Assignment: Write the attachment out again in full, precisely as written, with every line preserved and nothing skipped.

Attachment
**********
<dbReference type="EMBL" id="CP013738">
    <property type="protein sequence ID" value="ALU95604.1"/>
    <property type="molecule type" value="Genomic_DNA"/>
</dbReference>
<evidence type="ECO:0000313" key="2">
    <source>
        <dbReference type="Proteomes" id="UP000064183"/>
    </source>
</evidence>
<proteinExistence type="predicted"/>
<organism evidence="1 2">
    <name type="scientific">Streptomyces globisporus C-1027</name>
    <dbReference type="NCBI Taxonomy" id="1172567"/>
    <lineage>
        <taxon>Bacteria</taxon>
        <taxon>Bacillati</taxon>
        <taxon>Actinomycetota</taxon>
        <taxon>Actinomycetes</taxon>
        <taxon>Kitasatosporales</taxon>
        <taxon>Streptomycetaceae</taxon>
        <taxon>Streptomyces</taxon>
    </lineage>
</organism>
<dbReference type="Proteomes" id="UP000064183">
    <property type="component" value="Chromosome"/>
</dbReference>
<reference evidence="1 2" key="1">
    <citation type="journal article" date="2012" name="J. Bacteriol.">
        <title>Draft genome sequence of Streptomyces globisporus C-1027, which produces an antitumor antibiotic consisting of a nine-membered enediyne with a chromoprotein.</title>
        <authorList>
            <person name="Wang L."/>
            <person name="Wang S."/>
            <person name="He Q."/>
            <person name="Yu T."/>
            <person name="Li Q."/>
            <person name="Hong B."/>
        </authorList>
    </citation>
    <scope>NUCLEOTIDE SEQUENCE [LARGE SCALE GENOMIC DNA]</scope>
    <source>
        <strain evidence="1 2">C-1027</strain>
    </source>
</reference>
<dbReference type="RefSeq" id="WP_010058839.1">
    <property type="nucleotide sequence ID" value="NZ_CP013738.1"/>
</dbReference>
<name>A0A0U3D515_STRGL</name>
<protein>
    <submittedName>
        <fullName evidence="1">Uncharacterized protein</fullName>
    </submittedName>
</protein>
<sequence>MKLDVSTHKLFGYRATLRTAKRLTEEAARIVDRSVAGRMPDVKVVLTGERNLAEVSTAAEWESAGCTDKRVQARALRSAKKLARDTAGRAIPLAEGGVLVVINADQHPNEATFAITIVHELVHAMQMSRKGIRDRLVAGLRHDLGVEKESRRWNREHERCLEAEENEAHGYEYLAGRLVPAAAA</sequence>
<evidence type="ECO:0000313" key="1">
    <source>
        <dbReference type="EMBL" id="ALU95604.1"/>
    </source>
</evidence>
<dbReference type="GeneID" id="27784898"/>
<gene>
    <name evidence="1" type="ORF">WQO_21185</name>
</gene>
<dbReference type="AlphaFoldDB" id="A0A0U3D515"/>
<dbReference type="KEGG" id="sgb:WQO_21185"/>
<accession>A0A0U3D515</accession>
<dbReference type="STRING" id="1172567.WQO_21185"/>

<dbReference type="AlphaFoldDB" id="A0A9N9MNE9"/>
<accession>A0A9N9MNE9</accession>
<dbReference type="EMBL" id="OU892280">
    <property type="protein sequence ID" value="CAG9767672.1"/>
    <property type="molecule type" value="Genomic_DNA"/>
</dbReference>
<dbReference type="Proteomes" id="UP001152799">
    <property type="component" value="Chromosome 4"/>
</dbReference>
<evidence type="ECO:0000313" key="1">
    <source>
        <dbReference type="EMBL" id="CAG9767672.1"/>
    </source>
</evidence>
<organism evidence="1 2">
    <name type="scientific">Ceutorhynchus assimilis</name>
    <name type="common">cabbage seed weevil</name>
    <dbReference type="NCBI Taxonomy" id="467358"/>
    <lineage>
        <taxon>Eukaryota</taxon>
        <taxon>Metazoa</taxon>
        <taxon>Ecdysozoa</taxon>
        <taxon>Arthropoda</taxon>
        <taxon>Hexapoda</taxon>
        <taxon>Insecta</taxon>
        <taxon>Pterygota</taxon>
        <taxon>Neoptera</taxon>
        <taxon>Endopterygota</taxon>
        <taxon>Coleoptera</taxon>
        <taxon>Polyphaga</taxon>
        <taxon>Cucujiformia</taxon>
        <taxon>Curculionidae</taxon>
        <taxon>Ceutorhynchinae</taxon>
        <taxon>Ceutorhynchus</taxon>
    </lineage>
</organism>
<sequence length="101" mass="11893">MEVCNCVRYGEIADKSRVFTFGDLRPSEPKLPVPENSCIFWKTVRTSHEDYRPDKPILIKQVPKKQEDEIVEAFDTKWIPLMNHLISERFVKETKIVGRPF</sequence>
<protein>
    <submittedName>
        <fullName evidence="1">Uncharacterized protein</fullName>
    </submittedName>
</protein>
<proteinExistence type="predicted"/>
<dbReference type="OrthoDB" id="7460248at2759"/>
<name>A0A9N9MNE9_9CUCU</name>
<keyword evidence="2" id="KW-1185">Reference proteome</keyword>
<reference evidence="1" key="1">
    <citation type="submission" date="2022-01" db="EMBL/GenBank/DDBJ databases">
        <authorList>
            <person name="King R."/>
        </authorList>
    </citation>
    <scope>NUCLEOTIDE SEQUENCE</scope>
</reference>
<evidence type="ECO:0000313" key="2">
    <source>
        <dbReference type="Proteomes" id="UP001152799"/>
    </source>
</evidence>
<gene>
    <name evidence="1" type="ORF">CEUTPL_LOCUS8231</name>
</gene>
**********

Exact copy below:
<dbReference type="EMBL" id="CP013738">
    <property type="protein sequence ID" value="ALU95604.1"/>
    <property type="molecule type" value="Genomic_DNA"/>
</dbReference>
<evidence type="ECO:0000313" key="2">
    <source>
        <dbReference type="Proteomes" id="UP000064183"/>
    </source>
</evidence>
<proteinExistence type="predicted"/>
<organism evidence="1 2">
    <name type="scientific">Streptomyces globisporus C-1027</name>
    <dbReference type="NCBI Taxonomy" id="1172567"/>
    <lineage>
        <taxon>Bacteria</taxon>
        <taxon>Bacillati</taxon>
        <taxon>Actinomycetota</taxon>
        <taxon>Actinomycetes</taxon>
        <taxon>Kitasatosporales</taxon>
        <taxon>Streptomycetaceae</taxon>
        <taxon>Streptomyces</taxon>
    </lineage>
</organism>
<dbReference type="Proteomes" id="UP000064183">
    <property type="component" value="Chromosome"/>
</dbReference>
<reference evidence="1 2" key="1">
    <citation type="journal article" date="2012" name="J. Bacteriol.">
        <title>Draft genome sequence of Streptomyces globisporus C-1027, which produces an antitumor antibiotic consisting of a nine-membered enediyne with a chromoprotein.</title>
        <authorList>
            <person name="Wang L."/>
            <person name="Wang S."/>
            <person name="He Q."/>
            <person name="Yu T."/>
            <person name="Li Q."/>
            <person name="Hong B."/>
        </authorList>
    </citation>
    <scope>NUCLEOTIDE SEQUENCE [LARGE SCALE GENOMIC DNA]</scope>
    <source>
        <strain evidence="1 2">C-1027</strain>
    </source>
</reference>
<dbReference type="RefSeq" id="WP_010058839.1">
    <property type="nucleotide sequence ID" value="NZ_CP013738.1"/>
</dbReference>
<name>A0A0U3D515_STRGL</name>
<protein>
    <submittedName>
        <fullName evidence="1">Uncharacterized protein</fullName>
    </submittedName>
</protein>
<sequence>MKLDVSTHKLFGYRATLRTAKRLTEEAARIVDRSVAGRMPDVKVVLTGERNLAEVSTAAEWESAGCTDKRVQARALRSAKKLARDTAGRAIPLAEGGVLVVINADQHPNEATFAITIVHELVHAMQMSRKGIRDRLVAGLRHDLGVEKESRRWNREHERCLEAEENEAHGYEYLAGRLVPAAAA</sequence>
<evidence type="ECO:0000313" key="1">
    <source>
        <dbReference type="EMBL" id="ALU95604.1"/>
    </source>
</evidence>
<dbReference type="GeneID" id="27784898"/>
<gene>
    <name evidence="1" type="ORF">WQO_21185</name>
</gene>
<dbReference type="AlphaFoldDB" id="A0A0U3D515"/>
<dbReference type="KEGG" id="sgb:WQO_21185"/>
<accession>A0A0U3D515</accession>
<dbReference type="STRING" id="1172567.WQO_21185"/>

<dbReference type="AlphaFoldDB" id="A0A9N9MNE9"/>
<accession>A0A9N9MNE9</accession>
<dbReference type="EMBL" id="OU892280">
    <property type="protein sequence ID" value="CAG9767672.1"/>
    <property type="molecule type" value="Genomic_DNA"/>
</dbReference>
<dbReference type="Proteomes" id="UP001152799">
    <property type="component" value="Chromosome 4"/>
</dbReference>
<evidence type="ECO:0000313" key="1">
    <source>
        <dbReference type="EMBL" id="CAG9767672.1"/>
    </source>
</evidence>
<organism evidence="1 2">
    <name type="scientific">Ceutorhynchus assimilis</name>
    <name type="common">cabbage seed weevil</name>
    <dbReference type="NCBI Taxonomy" id="467358"/>
    <lineage>
        <taxon>Eukaryota</taxon>
        <taxon>Metazoa</taxon>
        <taxon>Ecdysozoa</taxon>
        <taxon>Arthropoda</taxon>
        <taxon>Hexapoda</taxon>
        <taxon>Insecta</taxon>
        <taxon>Pterygota</taxon>
        <taxon>Neoptera</taxon>
        <taxon>Endopterygota</taxon>
        <taxon>Coleoptera</taxon>
        <taxon>Polyphaga</taxon>
        <taxon>Cucujiformia</taxon>
        <taxon>Curculionidae</taxon>
        <taxon>Ceutorhynchinae</taxon>
        <taxon>Ceutorhynchus</taxon>
    </lineage>
</organism>
<sequence length="101" mass="11893">MEVCNCVRYGEIADKSRVFTFGDLRPSEPKLPVPENSCIFWKTVRTSHEDYRPDKPILIKQVPKKQEDEIVEAFDTKWIPLMNHLISERFVKETKIVGRPF</sequence>
<protein>
    <submittedName>
        <fullName evidence="1">Uncharacterized protein</fullName>
    </submittedName>
</protein>
<proteinExistence type="predicted"/>
<dbReference type="OrthoDB" id="7460248at2759"/>
<name>A0A9N9MNE9_9CUCU</name>
<keyword evidence="2" id="KW-1185">Reference proteome</keyword>
<reference evidence="1" key="1">
    <citation type="submission" date="2022-01" db="EMBL/GenBank/DDBJ databases">
        <authorList>
            <person name="King R."/>
        </authorList>
    </citation>
    <scope>NUCLEOTIDE SEQUENCE</scope>
</reference>
<evidence type="ECO:0000313" key="2">
    <source>
        <dbReference type="Proteomes" id="UP001152799"/>
    </source>
</evidence>
<gene>
    <name evidence="1" type="ORF">CEUTPL_LOCUS8231</name>
</gene>